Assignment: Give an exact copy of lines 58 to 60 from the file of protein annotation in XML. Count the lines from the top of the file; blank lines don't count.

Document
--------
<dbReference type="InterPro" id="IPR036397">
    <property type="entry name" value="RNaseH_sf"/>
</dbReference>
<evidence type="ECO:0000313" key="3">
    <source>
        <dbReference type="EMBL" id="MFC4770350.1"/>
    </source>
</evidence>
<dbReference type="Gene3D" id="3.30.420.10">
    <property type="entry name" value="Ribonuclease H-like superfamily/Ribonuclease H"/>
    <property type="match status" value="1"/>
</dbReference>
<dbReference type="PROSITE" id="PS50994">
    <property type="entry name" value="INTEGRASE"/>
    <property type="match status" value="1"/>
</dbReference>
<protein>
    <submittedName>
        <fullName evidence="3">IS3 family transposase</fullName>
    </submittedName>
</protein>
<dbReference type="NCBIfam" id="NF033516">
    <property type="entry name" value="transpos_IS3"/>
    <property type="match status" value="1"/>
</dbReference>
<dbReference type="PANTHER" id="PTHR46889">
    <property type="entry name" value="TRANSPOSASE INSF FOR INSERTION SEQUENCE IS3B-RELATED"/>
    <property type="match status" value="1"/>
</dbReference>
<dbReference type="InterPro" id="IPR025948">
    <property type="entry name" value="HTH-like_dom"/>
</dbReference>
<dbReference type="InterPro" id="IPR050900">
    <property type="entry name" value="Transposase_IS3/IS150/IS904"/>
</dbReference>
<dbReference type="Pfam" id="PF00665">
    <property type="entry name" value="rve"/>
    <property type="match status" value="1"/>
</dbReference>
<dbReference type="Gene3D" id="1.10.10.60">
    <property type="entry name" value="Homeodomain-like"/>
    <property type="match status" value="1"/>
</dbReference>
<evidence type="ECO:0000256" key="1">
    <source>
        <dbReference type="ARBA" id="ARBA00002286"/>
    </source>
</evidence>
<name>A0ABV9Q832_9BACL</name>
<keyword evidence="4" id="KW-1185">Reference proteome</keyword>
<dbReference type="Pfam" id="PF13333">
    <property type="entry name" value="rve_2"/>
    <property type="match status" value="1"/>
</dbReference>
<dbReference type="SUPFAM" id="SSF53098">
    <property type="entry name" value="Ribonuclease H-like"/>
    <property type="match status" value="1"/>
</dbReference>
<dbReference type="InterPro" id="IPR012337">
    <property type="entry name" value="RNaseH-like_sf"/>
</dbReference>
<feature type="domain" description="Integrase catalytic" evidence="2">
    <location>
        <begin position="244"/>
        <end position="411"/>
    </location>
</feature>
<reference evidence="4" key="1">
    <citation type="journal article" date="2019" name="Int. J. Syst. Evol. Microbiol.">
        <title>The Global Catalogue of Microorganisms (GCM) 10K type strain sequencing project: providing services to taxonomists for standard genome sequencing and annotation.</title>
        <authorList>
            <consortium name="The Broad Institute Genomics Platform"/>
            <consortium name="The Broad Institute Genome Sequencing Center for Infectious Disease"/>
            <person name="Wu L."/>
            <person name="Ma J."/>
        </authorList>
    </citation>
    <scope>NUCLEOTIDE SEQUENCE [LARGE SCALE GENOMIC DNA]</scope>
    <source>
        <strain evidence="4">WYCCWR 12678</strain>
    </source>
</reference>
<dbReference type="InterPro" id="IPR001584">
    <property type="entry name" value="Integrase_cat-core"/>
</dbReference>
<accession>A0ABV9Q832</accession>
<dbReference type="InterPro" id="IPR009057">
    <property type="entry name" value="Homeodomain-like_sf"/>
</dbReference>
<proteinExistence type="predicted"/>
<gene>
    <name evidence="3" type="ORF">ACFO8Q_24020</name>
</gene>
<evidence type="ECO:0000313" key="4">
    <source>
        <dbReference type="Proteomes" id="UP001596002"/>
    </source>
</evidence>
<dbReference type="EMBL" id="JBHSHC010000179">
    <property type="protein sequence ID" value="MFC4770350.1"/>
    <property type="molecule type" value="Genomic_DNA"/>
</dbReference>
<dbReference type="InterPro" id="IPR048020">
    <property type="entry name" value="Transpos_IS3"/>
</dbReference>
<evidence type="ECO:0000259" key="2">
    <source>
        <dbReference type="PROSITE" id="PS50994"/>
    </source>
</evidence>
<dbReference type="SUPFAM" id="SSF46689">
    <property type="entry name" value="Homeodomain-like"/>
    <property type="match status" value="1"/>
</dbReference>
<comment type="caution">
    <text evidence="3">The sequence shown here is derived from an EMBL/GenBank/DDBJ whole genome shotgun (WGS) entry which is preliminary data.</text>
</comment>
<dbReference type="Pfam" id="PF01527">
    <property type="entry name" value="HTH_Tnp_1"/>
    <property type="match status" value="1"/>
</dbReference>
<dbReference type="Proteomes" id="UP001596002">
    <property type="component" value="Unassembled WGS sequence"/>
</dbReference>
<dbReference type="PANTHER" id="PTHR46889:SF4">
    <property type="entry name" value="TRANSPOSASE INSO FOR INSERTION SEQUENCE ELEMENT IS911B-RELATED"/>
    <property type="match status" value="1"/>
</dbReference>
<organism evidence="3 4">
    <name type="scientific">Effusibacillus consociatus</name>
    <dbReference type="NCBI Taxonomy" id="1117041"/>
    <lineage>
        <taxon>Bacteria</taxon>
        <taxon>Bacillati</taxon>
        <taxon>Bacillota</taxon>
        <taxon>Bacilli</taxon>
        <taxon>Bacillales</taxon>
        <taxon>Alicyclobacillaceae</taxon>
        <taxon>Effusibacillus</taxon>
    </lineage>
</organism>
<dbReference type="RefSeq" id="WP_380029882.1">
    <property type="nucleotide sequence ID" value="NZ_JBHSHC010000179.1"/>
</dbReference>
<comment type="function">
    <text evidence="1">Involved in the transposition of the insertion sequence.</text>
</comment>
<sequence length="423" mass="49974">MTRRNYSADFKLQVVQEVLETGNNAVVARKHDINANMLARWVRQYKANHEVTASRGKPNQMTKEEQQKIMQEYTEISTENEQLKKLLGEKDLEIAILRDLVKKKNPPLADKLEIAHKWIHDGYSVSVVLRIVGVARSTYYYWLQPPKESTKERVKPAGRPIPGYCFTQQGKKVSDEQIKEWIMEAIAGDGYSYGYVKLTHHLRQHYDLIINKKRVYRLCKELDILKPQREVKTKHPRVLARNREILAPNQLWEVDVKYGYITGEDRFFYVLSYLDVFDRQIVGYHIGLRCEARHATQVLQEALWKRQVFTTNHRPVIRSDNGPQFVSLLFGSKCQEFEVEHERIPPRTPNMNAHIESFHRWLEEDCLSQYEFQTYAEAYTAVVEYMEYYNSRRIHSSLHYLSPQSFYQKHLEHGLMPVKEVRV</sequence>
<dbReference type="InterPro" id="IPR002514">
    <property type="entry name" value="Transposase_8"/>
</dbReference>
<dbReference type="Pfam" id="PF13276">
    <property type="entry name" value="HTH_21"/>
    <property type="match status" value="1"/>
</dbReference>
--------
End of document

</dbReference>
<dbReference type="InterPro" id="IPR012337">
    <property type="entry name" value="RNaseH-like_sf"/>